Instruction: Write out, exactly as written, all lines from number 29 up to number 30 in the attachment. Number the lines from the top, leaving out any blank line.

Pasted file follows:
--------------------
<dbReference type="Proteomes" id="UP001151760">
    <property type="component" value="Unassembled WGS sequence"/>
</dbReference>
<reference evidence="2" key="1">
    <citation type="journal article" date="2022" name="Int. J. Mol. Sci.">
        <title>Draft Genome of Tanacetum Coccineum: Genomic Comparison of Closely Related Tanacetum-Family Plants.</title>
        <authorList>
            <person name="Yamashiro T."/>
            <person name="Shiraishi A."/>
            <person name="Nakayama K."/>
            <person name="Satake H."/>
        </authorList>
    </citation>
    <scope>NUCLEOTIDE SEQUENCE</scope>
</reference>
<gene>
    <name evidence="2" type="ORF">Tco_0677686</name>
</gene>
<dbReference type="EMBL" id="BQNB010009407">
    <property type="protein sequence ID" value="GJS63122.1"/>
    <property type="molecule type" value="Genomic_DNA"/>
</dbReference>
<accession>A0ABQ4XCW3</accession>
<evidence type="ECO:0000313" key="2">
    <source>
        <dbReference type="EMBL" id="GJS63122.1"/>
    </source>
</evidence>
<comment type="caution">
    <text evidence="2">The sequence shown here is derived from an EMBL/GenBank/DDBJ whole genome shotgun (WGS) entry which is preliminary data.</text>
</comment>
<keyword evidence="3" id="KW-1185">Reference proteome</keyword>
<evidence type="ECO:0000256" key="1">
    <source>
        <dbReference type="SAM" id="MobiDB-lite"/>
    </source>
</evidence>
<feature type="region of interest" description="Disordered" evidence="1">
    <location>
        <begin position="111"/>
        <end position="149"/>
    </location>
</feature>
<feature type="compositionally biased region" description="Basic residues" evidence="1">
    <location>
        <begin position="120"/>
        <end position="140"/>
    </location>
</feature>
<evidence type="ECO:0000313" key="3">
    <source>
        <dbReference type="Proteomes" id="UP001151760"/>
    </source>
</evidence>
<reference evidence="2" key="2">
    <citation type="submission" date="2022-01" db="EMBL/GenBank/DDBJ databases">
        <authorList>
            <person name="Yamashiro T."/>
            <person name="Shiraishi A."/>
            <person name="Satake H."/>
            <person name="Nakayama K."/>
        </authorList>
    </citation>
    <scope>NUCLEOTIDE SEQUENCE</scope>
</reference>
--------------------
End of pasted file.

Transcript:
<comment type="caution">
    <text evidence="2">The sequence shown here is derived from an EMBL/GenBank/DDBJ whole genome shotgun (WGS) entry which is preliminary data.</text>